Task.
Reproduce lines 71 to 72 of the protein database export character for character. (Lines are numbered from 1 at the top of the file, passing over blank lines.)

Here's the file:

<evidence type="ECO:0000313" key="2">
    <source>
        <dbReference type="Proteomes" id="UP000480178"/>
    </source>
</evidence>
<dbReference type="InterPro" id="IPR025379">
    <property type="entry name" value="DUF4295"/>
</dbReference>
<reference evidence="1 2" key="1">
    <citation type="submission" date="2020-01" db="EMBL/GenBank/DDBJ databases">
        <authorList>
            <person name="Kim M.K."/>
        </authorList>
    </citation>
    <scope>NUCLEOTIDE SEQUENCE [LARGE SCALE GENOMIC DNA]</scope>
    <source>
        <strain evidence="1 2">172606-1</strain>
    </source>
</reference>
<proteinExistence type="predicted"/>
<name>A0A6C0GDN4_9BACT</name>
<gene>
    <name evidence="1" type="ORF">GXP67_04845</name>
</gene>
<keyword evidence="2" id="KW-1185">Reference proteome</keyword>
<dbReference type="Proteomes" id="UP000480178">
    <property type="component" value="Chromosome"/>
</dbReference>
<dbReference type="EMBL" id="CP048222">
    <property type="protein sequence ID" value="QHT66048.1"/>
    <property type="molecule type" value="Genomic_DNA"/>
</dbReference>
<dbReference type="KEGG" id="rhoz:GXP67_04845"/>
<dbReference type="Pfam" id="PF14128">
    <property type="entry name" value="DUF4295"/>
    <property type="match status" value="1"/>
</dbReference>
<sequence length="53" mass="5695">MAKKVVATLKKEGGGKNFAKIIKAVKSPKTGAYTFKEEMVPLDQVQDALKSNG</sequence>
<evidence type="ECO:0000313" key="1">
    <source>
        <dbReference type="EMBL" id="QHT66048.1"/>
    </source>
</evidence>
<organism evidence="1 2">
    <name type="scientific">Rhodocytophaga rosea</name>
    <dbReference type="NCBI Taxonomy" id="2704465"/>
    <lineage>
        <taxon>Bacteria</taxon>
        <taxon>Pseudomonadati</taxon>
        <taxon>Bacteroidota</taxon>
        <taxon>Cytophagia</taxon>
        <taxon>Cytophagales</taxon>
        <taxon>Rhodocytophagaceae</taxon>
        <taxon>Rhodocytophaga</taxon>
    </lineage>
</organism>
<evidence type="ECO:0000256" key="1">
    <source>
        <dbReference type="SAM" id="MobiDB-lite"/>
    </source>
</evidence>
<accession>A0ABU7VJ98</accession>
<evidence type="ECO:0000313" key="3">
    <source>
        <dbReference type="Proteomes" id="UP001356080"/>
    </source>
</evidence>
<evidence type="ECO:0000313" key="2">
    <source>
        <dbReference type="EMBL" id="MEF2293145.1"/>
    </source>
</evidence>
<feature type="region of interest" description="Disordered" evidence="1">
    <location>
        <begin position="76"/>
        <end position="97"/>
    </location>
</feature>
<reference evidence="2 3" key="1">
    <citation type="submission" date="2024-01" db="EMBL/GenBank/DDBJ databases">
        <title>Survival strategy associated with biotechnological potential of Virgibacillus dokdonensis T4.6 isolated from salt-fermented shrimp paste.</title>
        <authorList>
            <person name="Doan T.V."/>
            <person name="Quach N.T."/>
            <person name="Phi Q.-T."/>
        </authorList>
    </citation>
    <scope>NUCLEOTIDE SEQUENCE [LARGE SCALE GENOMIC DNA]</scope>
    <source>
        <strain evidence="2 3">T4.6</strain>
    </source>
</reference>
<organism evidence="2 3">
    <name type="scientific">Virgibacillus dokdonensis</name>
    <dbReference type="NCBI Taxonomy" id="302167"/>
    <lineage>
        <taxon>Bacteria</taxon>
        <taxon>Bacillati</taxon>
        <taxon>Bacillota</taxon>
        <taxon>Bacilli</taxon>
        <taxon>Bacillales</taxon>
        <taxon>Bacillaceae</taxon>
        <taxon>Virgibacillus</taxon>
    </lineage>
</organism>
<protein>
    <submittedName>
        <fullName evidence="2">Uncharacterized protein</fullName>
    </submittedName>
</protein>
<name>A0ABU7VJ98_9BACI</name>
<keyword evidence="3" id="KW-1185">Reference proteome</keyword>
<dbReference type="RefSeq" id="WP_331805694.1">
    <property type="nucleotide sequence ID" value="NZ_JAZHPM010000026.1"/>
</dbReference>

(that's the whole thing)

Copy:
    </source>
</evidence>